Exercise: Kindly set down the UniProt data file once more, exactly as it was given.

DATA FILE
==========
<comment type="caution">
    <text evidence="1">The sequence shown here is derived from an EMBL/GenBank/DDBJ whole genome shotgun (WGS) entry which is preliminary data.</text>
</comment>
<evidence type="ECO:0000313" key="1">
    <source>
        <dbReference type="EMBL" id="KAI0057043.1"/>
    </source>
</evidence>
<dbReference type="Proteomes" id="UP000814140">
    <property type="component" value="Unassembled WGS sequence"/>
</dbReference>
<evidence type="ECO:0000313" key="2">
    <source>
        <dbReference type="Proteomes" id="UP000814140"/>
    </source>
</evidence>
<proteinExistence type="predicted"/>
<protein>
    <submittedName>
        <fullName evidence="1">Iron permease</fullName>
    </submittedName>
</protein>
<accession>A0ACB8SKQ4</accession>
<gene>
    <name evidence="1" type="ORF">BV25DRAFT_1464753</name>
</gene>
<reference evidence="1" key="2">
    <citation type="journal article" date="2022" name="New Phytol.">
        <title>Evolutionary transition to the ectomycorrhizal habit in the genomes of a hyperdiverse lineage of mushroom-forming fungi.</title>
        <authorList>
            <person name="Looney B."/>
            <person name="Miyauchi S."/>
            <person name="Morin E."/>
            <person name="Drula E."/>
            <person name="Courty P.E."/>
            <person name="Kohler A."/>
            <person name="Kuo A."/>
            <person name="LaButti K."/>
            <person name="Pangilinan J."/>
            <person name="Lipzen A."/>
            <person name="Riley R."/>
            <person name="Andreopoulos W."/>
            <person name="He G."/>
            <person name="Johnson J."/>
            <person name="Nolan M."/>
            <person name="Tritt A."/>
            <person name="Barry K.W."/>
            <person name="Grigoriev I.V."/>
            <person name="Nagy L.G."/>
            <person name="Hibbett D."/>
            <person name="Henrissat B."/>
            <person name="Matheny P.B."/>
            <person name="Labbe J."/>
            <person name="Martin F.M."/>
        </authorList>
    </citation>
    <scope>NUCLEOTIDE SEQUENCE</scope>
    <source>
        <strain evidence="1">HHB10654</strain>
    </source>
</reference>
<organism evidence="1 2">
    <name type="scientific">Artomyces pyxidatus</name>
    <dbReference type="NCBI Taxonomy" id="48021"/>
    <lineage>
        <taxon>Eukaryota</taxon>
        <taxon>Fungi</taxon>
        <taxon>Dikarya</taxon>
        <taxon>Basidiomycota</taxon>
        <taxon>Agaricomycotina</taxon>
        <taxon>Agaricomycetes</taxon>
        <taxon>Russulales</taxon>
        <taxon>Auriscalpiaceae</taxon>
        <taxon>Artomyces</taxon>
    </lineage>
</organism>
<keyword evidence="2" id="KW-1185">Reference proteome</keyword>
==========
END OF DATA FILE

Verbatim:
<comment type="caution">
    <text evidence="1">The sequence shown here is derived from an EMBL/GenBank/DDBJ whole genome shotgun (WGS) entry which is preliminary data.</text>
</comment>
<evidence type="ECO:0000313" key="1">
    <source>
        <dbReference type="EMBL" id="KAI0057043.1"/>
    </source>
</evidence>
<dbReference type="Proteomes" id="UP000814140">
    <property type="component" value="Unassembled WGS sequence"/>
</dbReference>
<evidence type="ECO:0000313" key="2">
    <source>
        <dbReference type="Proteomes" id="UP000814140"/>
    </source>
</evidence>
<proteinExistence type="predicted"/>
<protein>
    <submittedName>
        <fullName evidence="1">Iron permease</fullName>
    </submittedName>
</protein>
<accession>A0ACB8SKQ4</accession>
<gene>
    <name evidence="1" type="ORF">BV25DRAFT_1464753</name>
</gene>
<reference evidence="1" key="2">
    <citation type="journal article" date="2022" name="New Phytol.">
        <title>Evolutionary transition to the ectomycorrhizal habit in the genomes of a hyperdiverse lineage of mushroom-forming fungi.</title>
        <authorList>
            <person name="Looney B."/>
            <person name="Miyauchi S."/>
            <person name="Morin E."/>
            <person name="Drula E."/>
            <person name="Courty P.E."/>
            <person name="Kohler A."/>
            <person name="Kuo A."/>
            <person name="LaButti K."/>
            <person name="Pangilinan J."/>
            <person name="Lipzen A."/>
            <person name="Riley R."/>
            <person name="Andreopoulos W."/>
            <person name="He G."/>
            <person name="Johnson J."/>
            <person name="Nolan M."/>
            <person name="Tritt A."/>
            <person name="Barry K.W."/>
            <person name="Grigoriev I.V."/>
            <person name="Nagy L.G."/>
            <person name="Hibbett D."/>
            <person name="Henrissat B."/>
            <person name="Matheny P.B."/>
            <person name="Labbe J."/>
            <person name="Martin F.M."/>
        </authorList>
    </citation>
    <scope>NUCLEOTIDE SEQUENCE</scope>
    <source>
        <strain evidence="1">HHB10654</strain>
    </source>
</reference>
<organism evidence="1 2">
    <name type="scientific">Artomyces pyxidatus</name>
    <dbReference type="NCBI Taxonomy" id="48021"/>
    <lineage>
        <taxon>Eukaryota</taxon>
        <taxon>Fungi</taxon>
        <taxon>Dikarya</taxon>
        <taxon>Basidiomycota</taxon>
        <taxon>Agaricomycotina</taxon>
        <taxon>Agaricomycetes</taxon>
        <taxon>Russulales</taxon>
        <taxon>Auriscalpiaceae</taxon>
        <taxon>Artomyces</taxon>
    </lineage>
</organism>
<keyword evidence="2" id="KW-1185">Reference proteome</keyword>